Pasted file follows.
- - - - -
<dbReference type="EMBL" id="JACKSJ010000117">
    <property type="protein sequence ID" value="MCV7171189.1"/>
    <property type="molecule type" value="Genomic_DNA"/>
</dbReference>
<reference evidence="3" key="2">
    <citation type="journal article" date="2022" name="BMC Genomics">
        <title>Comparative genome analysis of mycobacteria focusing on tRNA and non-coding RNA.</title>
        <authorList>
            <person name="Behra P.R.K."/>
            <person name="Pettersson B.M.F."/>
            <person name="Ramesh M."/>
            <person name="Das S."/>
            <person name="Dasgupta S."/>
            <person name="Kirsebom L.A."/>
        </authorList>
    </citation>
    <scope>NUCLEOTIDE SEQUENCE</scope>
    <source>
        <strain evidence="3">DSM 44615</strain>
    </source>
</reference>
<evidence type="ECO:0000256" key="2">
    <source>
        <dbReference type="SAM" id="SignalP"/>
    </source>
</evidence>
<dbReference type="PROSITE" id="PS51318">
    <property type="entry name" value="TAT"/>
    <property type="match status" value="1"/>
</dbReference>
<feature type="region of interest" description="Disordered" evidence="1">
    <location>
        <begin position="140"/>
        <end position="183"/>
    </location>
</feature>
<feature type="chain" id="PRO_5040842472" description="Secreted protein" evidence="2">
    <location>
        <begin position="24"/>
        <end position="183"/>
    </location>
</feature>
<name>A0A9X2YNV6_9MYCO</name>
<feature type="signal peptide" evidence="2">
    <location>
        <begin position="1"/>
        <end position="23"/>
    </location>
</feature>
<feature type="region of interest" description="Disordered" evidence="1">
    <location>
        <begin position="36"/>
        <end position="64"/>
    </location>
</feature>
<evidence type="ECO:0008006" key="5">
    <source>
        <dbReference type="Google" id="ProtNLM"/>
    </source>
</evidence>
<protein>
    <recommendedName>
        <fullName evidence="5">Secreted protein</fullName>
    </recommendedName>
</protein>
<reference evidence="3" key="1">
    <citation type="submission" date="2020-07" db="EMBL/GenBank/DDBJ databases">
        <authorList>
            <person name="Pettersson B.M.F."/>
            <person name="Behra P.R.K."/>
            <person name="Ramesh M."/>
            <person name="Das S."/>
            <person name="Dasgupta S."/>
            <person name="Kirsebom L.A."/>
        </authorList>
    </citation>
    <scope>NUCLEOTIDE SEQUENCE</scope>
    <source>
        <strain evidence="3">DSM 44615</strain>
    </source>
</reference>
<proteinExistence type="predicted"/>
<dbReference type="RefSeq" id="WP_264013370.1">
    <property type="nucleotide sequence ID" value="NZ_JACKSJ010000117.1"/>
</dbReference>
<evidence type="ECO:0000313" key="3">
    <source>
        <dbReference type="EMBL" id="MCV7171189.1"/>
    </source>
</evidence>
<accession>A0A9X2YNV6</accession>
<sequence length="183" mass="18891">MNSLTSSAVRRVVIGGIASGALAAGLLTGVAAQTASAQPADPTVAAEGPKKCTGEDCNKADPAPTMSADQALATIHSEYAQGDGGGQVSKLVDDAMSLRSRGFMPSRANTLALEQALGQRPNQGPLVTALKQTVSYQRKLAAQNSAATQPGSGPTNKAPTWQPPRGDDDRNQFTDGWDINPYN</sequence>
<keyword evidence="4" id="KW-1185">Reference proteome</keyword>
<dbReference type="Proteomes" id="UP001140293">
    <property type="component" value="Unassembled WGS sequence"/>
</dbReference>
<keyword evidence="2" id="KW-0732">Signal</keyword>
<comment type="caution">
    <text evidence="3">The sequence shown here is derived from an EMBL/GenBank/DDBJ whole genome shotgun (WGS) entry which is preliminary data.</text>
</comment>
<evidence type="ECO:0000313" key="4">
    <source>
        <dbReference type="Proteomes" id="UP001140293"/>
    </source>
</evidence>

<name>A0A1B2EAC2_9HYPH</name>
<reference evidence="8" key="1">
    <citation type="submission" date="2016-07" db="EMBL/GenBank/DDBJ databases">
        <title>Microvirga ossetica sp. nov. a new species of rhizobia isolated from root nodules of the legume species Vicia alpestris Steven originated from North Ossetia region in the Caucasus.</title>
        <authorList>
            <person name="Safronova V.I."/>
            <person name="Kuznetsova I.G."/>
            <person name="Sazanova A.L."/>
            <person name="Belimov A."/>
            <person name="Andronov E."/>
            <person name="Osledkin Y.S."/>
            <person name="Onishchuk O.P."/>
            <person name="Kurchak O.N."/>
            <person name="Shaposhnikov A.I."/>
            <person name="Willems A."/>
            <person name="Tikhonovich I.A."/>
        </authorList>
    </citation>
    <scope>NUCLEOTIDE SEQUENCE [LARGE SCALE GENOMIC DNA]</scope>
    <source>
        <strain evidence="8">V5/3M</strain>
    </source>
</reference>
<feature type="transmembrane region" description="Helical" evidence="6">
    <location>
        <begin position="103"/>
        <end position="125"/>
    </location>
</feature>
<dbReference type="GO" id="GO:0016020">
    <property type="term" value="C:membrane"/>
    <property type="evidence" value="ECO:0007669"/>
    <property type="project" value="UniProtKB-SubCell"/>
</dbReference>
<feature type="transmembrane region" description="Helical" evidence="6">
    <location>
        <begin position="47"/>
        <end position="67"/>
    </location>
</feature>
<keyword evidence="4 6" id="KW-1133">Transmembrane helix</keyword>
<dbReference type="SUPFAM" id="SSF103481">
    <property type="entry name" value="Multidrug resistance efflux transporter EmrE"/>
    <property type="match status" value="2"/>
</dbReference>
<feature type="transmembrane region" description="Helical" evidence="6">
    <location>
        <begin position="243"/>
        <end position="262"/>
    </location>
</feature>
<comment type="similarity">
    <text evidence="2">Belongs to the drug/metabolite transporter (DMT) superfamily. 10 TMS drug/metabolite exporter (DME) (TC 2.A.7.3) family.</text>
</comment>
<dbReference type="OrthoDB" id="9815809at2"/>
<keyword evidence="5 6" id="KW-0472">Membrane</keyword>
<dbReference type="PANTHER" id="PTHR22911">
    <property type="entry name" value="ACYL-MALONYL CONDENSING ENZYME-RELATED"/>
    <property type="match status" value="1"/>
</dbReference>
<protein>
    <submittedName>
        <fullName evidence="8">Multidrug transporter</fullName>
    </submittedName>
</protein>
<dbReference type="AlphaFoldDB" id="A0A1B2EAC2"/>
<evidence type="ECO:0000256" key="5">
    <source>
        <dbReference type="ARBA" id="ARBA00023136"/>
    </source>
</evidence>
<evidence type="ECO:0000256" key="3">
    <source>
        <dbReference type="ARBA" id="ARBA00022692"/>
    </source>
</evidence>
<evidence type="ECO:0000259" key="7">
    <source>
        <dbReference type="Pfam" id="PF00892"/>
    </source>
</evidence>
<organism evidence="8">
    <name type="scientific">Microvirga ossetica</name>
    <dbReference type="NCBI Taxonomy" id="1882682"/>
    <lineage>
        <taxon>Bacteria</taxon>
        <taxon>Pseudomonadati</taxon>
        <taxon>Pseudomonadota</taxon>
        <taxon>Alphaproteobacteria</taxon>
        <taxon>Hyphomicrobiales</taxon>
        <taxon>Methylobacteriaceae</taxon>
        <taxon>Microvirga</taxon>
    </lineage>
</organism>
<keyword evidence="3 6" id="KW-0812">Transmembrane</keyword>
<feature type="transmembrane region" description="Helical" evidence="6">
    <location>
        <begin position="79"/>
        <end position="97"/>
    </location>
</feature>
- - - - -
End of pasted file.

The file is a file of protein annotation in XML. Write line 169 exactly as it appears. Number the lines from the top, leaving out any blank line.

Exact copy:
    </submittedName>